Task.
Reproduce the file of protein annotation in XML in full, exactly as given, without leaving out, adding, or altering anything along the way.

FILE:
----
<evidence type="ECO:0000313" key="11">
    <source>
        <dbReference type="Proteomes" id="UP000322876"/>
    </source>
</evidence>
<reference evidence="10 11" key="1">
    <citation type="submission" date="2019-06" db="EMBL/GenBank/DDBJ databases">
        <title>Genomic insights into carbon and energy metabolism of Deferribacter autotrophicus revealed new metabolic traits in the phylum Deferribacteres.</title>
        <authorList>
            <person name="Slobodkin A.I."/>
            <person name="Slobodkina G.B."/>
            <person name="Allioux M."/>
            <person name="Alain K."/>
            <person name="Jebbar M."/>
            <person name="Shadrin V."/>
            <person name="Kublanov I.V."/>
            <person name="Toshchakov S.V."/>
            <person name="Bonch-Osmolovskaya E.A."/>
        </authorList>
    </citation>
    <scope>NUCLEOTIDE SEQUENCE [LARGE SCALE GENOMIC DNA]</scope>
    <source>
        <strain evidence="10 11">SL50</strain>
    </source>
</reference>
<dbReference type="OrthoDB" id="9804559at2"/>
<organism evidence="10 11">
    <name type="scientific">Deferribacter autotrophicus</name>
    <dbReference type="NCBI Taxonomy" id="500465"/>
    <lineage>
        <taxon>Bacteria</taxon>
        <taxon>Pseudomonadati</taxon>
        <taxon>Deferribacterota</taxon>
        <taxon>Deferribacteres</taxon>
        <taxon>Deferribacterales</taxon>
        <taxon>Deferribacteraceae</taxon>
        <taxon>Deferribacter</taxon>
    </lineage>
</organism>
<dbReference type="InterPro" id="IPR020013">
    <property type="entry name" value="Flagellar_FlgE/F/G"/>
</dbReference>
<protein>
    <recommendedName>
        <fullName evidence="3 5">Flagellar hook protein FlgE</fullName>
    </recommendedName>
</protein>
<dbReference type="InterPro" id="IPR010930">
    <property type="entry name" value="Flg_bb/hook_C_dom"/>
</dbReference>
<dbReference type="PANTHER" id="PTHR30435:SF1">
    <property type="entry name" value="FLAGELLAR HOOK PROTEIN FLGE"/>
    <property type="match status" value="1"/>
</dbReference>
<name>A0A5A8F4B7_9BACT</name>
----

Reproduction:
<evidence type="ECO:0000313" key="11">
    <source>
        <dbReference type="Proteomes" id="UP000322876"/>
    </source>
</evidence>
<reference evidence="10 11" key="1">
    <citation type="submission" date="2019-06" db="EMBL/GenBank/DDBJ databases">
        <title>Genomic insights into carbon and energy metabolism of Deferribacter autotrophicus revealed new metabolic traits in the phylum Deferribacteres.</title>
        <authorList>
            <person name="Slobodkin A.I."/>
            <person name="Slobodkina G.B."/>
            <person name="Allioux M."/>
            <person name="Alain K."/>
            <person name="Jebbar M."/>
            <person name="Shadrin V."/>
            <person name="Kublanov I.V."/>
            <person name="Toshchakov S.V."/>
            <person name="Bonch-Osmolovskaya E.A."/>
        </authorList>
    </citation>
    <scope>NUCLEOTIDE SEQUENCE [LARGE SCALE GENOMIC DNA]</scope>
    <source>
        <strain evidence="10 11">SL50</strain>
    </source>
</reference>
<dbReference type="OrthoDB" id="9804559at2"/>
<organism evidence="10 11">
    <name type="scientific">Deferribacter autotrophicus</name>
    <dbReference type="NCBI Taxonomy" id="500465"/>
    <lineage>
        <taxon>Bacteria</taxon>
        <taxon>Pseudomonadati</taxon>
        <taxon>Deferribacterota</taxon>
        <taxon>Deferribacteres</taxon>
        <taxon>Deferribacterales</taxon>
        <taxon>Deferribacteraceae</taxon>
        <taxon>Deferribacter</taxon>
    </lineage>
</organism>
<dbReference type="InterPro" id="IPR020013">
    <property type="entry name" value="Flagellar_FlgE/F/G"/>
</dbReference>
<protein>
    <recommendedName>
        <fullName evidence="3 5">Flagellar hook protein FlgE</fullName>
    </recommendedName>
</protein>
<dbReference type="InterPro" id="IPR010930">
    <property type="entry name" value="Flg_bb/hook_C_dom"/>
</dbReference>
<dbReference type="PANTHER" id="PTHR30435:SF1">
    <property type="entry name" value="FLAGELLAR HOOK PROTEIN FLGE"/>
    <property type="match status" value="1"/>
</dbReference>
<name>A0A5A8F4B7_9BACT</name>